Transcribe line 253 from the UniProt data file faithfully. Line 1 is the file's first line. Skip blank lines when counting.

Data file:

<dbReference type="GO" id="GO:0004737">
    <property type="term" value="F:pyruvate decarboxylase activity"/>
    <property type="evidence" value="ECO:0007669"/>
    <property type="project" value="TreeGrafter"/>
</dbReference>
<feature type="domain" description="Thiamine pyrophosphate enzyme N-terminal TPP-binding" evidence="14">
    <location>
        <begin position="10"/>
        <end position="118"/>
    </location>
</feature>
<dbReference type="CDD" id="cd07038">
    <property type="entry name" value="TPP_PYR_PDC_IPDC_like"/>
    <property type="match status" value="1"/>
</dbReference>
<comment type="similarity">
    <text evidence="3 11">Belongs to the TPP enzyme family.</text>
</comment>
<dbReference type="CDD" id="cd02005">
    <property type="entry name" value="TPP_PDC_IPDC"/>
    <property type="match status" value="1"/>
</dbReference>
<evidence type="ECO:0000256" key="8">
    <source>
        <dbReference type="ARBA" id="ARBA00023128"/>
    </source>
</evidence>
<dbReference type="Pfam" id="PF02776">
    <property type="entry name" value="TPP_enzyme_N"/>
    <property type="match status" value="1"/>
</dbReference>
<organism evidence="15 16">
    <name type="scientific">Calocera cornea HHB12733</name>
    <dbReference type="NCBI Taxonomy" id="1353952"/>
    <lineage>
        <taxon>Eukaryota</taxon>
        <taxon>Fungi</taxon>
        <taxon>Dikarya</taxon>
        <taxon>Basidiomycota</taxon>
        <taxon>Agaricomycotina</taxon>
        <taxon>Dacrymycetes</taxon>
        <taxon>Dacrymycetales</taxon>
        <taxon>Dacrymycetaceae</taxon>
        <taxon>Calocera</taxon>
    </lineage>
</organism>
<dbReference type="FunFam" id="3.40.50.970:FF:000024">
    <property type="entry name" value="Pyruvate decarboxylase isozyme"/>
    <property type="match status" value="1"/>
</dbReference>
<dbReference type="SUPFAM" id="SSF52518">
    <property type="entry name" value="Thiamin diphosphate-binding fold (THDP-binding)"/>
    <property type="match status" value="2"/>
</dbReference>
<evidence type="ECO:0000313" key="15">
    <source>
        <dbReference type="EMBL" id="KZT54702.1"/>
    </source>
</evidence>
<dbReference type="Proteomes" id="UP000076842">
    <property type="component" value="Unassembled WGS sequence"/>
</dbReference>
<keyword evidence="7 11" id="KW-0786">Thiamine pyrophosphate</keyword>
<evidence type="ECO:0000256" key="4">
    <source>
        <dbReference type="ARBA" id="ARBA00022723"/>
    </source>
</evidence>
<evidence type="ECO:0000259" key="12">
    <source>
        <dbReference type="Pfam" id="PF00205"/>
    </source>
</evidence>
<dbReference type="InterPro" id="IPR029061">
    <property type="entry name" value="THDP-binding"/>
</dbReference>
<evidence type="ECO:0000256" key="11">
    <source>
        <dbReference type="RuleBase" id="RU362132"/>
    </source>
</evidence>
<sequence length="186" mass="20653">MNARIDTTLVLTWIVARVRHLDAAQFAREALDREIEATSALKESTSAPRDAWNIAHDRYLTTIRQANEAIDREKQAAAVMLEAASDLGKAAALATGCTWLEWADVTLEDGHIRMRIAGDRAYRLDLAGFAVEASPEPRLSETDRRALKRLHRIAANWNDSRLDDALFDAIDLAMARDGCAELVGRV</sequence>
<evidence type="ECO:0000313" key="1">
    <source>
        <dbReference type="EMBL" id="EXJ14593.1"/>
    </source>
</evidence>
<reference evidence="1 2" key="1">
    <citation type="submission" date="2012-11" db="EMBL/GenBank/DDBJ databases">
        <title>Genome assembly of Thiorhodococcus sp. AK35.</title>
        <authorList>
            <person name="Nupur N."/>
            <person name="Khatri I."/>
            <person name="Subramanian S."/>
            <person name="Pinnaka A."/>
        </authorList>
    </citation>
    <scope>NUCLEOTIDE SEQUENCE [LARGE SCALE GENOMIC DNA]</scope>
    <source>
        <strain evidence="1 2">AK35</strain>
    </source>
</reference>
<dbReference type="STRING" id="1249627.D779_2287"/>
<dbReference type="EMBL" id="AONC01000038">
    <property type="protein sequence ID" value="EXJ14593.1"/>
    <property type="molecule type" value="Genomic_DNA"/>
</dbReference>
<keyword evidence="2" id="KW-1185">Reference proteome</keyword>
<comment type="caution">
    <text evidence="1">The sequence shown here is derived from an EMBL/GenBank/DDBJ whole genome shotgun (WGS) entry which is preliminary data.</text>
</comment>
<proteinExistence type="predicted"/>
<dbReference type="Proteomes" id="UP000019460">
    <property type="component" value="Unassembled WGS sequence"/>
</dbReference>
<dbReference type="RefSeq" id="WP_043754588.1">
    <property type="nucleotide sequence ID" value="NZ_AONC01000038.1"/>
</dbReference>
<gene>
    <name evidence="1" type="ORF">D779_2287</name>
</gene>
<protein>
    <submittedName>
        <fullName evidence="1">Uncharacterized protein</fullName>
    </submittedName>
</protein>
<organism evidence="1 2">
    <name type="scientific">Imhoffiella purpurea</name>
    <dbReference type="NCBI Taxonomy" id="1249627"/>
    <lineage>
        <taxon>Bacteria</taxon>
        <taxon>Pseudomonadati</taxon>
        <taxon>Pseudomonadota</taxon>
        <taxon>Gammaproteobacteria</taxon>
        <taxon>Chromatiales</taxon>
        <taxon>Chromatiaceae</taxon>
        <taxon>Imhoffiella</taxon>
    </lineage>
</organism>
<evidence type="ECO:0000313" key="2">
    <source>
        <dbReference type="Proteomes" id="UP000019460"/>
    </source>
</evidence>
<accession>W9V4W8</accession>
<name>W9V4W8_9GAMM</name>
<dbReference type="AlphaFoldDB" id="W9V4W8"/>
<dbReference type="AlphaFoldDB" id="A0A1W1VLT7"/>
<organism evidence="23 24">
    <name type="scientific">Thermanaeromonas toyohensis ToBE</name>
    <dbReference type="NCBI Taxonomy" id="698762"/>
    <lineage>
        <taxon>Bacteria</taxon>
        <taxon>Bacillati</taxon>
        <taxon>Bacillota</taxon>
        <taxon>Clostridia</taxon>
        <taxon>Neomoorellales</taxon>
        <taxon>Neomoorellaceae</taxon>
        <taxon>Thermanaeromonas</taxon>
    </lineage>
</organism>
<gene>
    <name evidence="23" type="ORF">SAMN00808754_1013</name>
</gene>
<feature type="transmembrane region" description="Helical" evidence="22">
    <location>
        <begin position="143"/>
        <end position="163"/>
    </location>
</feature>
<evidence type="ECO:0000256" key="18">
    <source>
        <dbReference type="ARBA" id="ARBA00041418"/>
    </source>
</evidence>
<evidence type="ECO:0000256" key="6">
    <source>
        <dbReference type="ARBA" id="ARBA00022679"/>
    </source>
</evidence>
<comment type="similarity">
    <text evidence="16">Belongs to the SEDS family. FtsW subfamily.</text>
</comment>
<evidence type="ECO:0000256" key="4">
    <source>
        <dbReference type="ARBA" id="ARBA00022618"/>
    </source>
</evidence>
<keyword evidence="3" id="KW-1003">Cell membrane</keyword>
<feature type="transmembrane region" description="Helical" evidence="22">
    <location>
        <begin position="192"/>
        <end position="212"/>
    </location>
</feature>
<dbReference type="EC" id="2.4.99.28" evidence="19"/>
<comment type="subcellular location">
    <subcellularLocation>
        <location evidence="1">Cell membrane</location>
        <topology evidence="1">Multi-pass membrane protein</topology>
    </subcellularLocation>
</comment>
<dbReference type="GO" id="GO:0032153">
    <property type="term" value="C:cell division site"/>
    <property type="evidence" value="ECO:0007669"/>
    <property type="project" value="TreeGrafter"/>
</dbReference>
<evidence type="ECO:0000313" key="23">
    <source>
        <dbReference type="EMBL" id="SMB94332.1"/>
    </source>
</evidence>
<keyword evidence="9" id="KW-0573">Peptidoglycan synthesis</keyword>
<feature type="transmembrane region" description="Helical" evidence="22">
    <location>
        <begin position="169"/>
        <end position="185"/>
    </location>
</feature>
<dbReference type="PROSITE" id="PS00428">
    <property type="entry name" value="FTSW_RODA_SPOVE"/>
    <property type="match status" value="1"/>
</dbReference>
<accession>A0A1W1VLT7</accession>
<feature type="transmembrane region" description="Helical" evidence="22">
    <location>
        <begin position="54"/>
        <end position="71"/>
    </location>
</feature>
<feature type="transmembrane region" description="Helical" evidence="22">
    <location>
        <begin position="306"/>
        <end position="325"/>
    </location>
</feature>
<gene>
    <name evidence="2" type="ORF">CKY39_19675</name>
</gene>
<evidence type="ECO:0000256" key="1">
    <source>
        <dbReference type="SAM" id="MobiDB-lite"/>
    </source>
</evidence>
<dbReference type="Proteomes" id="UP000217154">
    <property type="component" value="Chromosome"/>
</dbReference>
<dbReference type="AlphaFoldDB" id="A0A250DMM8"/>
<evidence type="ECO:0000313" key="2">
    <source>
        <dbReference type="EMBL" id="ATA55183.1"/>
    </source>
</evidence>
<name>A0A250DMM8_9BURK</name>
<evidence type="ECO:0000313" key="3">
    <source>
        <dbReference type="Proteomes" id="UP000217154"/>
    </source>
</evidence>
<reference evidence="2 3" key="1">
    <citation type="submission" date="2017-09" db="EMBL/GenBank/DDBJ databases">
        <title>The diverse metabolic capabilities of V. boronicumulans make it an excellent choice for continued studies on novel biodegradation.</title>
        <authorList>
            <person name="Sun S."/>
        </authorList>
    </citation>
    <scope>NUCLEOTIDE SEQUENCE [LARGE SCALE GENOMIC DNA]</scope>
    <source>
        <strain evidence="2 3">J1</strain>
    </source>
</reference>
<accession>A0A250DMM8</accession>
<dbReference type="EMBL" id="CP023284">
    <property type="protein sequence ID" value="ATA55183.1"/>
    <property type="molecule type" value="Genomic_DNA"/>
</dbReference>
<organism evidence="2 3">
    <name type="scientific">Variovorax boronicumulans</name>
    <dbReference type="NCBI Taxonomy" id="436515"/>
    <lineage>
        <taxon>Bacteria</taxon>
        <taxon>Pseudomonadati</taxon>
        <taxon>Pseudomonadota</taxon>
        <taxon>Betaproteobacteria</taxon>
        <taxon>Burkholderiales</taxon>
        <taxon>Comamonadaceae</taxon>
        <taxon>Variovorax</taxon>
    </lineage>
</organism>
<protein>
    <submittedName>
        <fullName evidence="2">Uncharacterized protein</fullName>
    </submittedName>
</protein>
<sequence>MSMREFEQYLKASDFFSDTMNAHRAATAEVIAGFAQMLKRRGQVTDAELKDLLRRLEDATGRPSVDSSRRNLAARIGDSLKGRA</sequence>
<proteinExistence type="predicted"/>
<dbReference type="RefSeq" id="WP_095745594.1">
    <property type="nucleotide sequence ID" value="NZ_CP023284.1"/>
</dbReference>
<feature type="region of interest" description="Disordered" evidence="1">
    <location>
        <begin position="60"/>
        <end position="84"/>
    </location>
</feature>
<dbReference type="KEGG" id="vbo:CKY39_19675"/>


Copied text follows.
</evidence>